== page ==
The Armies & the Losses


The Earl of Lindsay had been Lord General until shortly before the battle but, as a result of the dispute with Prince Rupert over the form of battle to be employed, he resigned his command. He was replaced after the battle by the Earl of Forth, who served as Field Marshal - responsible for forming the army deployment - during the engagement . Rupert, as Lieutenant General of Horse, commanded on the right wing, with Byron in support. On the left wing Wilmot commanded, with Lord Digby in support. In the centre, the infantry was commanded by Sir Jacob Astley, supported by five brigade commanders.

In all the royalist army consisted of around 13,000 men. Of these nearly 3000 were cavalry, 9,000 infantry and less than 1,000 dragoons. They also probably had 14 pieces of ordnance deployed in the battle.

The royalists had been forced to supply their army from scattered, small arsenals and private collections of equipment. As a result some of the troops lacked essential equipment and supplies. This may also have meant that, unlike the parliamentarians, the royalist infantry was somewhat less strong in musket compared to pike than the ideal ratio 2:1.


The Earl of Essex was Lord General of the parliament forces. Under him Sir William Balfour was the effective commander of the cavalry, positioned on the right, while the left wing of cavalry was under Sir James Ramsey. The infantry was commanded by Sir John Merrick, supported by three brigade commanders.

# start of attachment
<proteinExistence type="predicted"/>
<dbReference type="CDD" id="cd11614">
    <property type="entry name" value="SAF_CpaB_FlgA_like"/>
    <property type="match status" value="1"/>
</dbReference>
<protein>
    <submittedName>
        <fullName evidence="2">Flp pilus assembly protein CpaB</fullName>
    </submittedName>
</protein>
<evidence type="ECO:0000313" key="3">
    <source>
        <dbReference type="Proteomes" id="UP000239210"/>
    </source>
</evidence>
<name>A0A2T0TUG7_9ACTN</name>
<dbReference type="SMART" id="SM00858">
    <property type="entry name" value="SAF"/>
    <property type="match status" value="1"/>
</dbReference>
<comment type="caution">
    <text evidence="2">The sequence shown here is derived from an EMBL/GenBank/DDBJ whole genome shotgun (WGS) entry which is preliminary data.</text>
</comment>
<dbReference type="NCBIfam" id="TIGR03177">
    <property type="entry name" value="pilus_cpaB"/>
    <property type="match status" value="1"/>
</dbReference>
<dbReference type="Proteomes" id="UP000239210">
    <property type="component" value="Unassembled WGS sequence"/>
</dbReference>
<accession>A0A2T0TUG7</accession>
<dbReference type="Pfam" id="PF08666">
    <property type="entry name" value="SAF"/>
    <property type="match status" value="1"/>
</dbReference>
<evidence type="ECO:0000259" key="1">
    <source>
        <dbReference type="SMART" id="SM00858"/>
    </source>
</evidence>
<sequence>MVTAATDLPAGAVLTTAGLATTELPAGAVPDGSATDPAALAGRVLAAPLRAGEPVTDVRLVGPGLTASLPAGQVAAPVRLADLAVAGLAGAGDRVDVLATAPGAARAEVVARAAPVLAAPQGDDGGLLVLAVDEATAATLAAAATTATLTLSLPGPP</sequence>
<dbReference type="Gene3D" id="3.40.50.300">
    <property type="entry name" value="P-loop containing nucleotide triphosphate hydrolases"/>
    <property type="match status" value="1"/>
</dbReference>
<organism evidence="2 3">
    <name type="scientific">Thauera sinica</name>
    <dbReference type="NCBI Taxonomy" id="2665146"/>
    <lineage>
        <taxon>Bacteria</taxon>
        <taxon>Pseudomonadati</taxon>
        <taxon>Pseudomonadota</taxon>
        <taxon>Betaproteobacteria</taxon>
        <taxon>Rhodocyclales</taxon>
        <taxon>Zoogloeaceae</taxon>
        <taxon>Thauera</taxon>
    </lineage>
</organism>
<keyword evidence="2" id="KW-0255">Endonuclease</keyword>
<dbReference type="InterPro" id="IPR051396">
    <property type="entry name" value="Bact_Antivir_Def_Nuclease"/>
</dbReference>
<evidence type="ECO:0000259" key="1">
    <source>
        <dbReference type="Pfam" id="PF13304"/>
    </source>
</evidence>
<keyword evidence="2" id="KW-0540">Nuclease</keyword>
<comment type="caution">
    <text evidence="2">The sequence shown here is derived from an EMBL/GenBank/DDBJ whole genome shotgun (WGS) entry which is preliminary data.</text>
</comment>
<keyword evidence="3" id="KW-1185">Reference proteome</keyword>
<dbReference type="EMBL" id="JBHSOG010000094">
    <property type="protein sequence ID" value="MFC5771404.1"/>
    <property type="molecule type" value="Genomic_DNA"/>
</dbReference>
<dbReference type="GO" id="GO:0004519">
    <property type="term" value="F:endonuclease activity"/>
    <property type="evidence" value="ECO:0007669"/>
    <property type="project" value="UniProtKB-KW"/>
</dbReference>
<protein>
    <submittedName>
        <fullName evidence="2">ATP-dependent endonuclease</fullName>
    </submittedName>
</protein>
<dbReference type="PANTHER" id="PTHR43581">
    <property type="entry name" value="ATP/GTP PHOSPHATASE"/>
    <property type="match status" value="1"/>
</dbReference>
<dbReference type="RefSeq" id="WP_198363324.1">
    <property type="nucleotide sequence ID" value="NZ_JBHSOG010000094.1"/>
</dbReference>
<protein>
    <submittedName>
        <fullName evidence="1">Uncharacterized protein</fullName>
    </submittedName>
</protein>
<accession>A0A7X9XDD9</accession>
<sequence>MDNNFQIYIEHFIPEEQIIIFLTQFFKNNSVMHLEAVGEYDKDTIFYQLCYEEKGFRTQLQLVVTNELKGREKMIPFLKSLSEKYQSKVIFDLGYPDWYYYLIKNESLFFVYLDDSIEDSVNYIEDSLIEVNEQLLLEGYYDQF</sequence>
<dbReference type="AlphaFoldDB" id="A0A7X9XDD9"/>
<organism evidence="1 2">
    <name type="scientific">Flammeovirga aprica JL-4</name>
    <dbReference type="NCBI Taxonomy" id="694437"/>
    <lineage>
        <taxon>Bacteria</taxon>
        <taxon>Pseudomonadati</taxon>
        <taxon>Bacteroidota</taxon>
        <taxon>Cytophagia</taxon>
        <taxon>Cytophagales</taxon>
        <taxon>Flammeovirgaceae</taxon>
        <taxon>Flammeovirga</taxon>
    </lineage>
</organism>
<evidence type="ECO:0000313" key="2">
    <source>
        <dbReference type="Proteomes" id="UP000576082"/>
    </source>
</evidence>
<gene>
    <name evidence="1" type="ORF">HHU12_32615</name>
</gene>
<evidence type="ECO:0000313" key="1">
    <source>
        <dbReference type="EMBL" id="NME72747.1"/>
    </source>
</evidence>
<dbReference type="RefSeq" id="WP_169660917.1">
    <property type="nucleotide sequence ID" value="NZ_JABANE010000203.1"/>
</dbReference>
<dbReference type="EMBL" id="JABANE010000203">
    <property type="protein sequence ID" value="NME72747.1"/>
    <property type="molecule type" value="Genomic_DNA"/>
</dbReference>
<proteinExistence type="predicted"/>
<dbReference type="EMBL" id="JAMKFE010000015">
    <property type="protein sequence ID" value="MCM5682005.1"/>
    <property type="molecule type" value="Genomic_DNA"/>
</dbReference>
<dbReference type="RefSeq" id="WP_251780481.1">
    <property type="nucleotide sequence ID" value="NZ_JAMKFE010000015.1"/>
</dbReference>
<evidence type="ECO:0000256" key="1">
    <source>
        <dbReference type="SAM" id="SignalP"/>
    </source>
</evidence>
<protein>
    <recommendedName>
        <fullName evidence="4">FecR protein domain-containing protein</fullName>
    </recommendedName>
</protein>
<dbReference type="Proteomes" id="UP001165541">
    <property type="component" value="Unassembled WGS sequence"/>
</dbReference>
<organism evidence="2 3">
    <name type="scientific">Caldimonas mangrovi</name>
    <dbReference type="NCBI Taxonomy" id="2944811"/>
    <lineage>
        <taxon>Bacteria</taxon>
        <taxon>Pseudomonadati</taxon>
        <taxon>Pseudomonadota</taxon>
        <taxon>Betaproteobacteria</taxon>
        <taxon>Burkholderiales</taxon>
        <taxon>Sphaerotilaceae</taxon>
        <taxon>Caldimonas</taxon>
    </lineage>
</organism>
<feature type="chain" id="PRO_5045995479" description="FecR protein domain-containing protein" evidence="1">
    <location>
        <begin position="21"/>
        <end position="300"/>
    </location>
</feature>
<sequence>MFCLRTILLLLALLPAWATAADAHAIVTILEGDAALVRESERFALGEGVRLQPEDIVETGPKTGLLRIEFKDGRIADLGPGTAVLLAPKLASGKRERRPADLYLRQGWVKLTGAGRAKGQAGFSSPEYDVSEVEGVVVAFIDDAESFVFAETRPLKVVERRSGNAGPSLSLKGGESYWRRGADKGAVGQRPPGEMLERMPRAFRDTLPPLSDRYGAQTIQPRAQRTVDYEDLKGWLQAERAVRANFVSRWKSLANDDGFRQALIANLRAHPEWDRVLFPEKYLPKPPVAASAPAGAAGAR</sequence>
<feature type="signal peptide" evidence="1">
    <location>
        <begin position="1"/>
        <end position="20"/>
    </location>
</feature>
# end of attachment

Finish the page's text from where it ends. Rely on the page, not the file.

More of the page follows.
Essex probably had around 12,000 troops. These comprised about 2,850 cavalry, in 42 troops; a little over 9,000 infantry in 12 regiments; 700 dragoons and 16 pieces of ordnance.

Judging by the evidence in the local records, discussed by Tennant (1992), this was a particularly ill disciplined army, more so even than the royalists. It was however far better equipped, thanks to the fact that parliament had secured control of the main arsenals and of the main production sites of munitions and military equipment.


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